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Through 11 BYU games, Ty Detmer has stayed true to design drawn up 11 months ago

Editor's Note: First in a three-part series.

PROVO — Jamaal Williams is expected to be back on roller skates, so to speak, this week in his final home game in a BYU uniform.

It will be his swan song in an offense designed to set him free.

Back in January when offensive coordinator Ty Detmer sat down with his BYU offensive staff, it was inventory time. What did they have and what could they do with it? Then they drew up a scheme for the 2016 season.

So, how has that design worked for the 7-4 Cougars heading into the final regular season game against Utah State on Saturday in LaVell Edwards’ Stadium?

“We’re doing what we hoped we could,” said BYU O-line coach Mike Empey.

Empey took a crack at explaining 2016 from his view in the trenches and the preseason design. Empey was the head coach at Snow College before he took the job as BYU’s tight end coach and recruiting coordinator following his playing days in Provo.

In that January meeting, Detmer’s staff outlined a plan. It was based on establishing a running game with Jamaal Williams and it was to provide balance with the run and pass. It required BYU’s O-line to be physical and add weight room muscle before the opener at Arizona. Detmer drew up an NFL type pro-set offense designed to gobble up the clock, dominate time of possession, and score.

“We’ve worked hard. We’ve tried to stay true and consistent to our belief,” said Empey.

What’s transpired is BYU has pulled off six games of more than 200-yard rushing and two other games that almost reached that mark. The Cougar offense has gained 2150 yards on the ground and 2371 through the air. BYU averages 4.7 yards per rushing carry, 195 yards per game on the ground, holds a 6-minute advantage in time of possession and is 46 of 48 (96 percent) in red zone scoring.

“Anyone who thought we’d pass it 50 times a game wasn’t listening to what we talked about all year long,” said Empey.

In a word or two, Empey deserves a ton of credit for his work this year.

For the part of his O-line guys, Empey said, “There are just five of them.”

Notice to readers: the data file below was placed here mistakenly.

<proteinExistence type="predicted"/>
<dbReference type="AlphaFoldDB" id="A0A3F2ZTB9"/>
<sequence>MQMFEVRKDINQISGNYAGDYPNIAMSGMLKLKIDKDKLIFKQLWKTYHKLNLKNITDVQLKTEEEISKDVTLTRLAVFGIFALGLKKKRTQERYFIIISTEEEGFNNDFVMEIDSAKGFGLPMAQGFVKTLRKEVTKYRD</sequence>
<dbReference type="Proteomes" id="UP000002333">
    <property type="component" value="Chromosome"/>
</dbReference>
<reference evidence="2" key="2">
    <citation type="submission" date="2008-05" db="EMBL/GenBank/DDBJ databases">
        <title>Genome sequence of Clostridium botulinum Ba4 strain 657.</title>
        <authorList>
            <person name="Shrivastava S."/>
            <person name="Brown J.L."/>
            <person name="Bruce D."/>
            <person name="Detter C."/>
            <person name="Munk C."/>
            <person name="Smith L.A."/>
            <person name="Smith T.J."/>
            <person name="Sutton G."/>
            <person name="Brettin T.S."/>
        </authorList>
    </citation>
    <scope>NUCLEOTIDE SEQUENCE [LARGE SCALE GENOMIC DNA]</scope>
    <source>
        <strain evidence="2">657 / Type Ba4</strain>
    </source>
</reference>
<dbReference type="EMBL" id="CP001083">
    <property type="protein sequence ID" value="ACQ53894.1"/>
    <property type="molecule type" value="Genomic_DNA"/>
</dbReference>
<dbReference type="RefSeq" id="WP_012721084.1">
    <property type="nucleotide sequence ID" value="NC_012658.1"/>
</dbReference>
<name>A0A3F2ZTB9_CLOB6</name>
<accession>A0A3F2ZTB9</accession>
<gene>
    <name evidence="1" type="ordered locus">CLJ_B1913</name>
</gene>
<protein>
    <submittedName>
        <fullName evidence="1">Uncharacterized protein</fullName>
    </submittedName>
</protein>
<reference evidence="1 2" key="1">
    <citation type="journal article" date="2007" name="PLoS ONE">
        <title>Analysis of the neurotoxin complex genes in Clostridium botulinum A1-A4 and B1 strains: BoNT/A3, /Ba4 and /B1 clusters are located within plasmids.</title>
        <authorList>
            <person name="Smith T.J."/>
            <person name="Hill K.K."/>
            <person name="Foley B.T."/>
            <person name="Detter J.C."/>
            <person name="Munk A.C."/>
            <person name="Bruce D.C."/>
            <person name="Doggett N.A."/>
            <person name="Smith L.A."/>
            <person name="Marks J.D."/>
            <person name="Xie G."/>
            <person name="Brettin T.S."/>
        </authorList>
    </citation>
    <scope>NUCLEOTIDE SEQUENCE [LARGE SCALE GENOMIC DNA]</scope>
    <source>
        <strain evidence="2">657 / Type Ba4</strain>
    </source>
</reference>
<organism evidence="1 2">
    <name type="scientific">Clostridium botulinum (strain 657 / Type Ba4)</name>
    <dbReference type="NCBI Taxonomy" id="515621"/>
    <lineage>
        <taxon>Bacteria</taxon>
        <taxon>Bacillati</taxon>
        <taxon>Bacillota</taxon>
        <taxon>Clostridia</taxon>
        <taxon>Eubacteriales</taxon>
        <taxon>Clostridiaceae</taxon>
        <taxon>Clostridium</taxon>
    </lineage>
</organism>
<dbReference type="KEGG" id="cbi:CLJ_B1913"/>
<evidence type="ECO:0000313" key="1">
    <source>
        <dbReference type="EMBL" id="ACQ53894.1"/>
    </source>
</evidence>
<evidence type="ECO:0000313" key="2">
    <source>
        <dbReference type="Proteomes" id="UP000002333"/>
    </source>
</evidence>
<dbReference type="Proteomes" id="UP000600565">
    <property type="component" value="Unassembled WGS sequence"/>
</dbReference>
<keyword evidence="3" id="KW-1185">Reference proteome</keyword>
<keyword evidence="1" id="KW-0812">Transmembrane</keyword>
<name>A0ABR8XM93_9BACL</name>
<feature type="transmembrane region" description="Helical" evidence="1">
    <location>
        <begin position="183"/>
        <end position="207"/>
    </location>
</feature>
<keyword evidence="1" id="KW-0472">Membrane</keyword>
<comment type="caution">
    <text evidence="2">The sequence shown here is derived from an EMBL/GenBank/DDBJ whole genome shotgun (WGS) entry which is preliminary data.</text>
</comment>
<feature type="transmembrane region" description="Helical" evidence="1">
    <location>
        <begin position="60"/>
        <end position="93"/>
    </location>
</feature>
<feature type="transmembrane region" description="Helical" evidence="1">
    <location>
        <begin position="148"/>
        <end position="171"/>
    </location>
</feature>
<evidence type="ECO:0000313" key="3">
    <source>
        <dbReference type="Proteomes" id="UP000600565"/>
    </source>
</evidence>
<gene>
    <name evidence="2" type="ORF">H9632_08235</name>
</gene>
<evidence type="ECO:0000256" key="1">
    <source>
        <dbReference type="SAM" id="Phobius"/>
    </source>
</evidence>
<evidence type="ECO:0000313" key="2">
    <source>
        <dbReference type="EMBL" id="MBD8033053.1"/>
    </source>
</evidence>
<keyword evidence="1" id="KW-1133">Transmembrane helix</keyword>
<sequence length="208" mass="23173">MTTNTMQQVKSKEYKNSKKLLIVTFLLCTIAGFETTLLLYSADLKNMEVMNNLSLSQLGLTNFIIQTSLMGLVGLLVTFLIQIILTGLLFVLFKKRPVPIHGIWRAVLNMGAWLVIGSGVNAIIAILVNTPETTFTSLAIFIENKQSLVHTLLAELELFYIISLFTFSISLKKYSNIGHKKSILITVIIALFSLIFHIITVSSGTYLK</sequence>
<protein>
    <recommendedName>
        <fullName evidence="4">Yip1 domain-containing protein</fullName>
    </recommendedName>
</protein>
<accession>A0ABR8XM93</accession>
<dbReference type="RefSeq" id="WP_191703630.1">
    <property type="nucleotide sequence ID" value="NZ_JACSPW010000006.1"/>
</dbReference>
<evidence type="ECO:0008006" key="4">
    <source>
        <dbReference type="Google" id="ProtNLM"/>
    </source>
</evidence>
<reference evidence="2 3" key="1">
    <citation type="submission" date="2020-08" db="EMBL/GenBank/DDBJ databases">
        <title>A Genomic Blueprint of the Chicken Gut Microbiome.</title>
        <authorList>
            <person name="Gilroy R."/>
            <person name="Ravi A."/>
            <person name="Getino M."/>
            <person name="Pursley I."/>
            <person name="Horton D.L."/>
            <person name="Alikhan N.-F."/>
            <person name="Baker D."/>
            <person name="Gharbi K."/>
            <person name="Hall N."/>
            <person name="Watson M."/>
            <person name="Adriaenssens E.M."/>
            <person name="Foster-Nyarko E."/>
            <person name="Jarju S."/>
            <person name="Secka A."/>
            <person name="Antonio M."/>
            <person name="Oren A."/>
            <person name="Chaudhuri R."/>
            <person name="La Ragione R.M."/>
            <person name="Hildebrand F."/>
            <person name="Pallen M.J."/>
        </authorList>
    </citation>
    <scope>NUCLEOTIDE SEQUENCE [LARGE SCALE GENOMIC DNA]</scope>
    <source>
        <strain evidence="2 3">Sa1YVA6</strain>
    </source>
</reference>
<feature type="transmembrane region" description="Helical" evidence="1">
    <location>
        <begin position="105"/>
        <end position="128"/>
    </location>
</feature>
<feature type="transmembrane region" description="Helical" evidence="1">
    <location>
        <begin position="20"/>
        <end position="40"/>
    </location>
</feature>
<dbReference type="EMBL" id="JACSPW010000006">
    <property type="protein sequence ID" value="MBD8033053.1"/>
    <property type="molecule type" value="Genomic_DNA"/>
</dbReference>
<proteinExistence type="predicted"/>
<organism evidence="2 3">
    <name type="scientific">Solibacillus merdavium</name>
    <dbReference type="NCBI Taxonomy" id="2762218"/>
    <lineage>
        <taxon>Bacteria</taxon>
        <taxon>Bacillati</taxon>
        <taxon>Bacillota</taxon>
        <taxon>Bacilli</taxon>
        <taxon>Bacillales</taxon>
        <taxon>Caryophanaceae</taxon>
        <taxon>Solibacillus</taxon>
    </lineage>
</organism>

Empey said the holes opened up for Williams, Taysom Hill, Squally Canada and others have been the result of a lot of work by more than just the five offensive linemen. “It’s taken the play of tight ends, running backs and receivers and the quarterback.”

What’s transpired through 11 games is opposing defenses have geared up to stop BYU’s run, committing eight to nine defenders in the box.

That the Cougars have averaged 4.7 yards per rushing play against defenses stacking the line could be seen as, well, a big success.

“I don’t know if we’re as consistent as we want to be. Our young players are still learning. But this is what we hoped to do. We have weapons in the run game and it would be a shame to not use them,” said Empey.

BYU opponents have been aggressive to stop Williams and Hill. “Sometimes when defenses get aggressive to stop the run, it opens up other things and it costs them. Defenses aren’t going to just stand there and let you open up holes on them. They slant, they twist, they stunt. They bring extra guys in the block and gamble with our pass.

“When they bring 7, 8 or 9 with one guy having run responsibility, it isn’t easy to block that many to make a run play work. They are doing everything to make those holes smaller and lanes tighter. When people complain that we start slow and this and that, if anybody with half a brain watches film, those defenses are doing their best to stop our run.

“We commit tight ends, commit the fullback to the run and it takes a lot from everyone to move the ball. It also takes the right timing and calls to make a defense pay for that alignment, and in time Detmer has taken advantage of it as a game goes along.”

BYU’s rushing totals include 213 (Arizona), 146 (Utah), 23 (UCLA), 280 (West Virginia), 338 (Toledo), 260 (Michigan State), 146 (Mississippi State), 135 (Boise State), 207 (Cincinnati), 155 (SUU) and 247 (UMass). In the SUU game, a bad snap and later a big yardage sack taken by Tanner Mangum prevented a 200-yard rushing day.

“You think back at all the BYU football games the past 40 or so years, how many seasons has BYU had six or seven 200-yard rush games?” said Empey. “I’d say not that many.”

Empey said BYU runs 40 or 50 times a game to grind opponents down. “Against Mississippi State, we stayed with it and it came down to a bootleg play that won it for us, all off establishing the run.”

The O-line coach said defenses are always going to gear up to stop the run because they do not want a team to attack them and have success that way. It’s kind of a demoralizing thing to have a team consistently move the ball on the ground against a defense, he said.

Empey said he expects Utah State to come in with a plan to make BYU throw the ball more against them. “Nothing’s changed, it’s what people do with us.”

Next: Empey explains the challenge of making offensive game plans in 2016.


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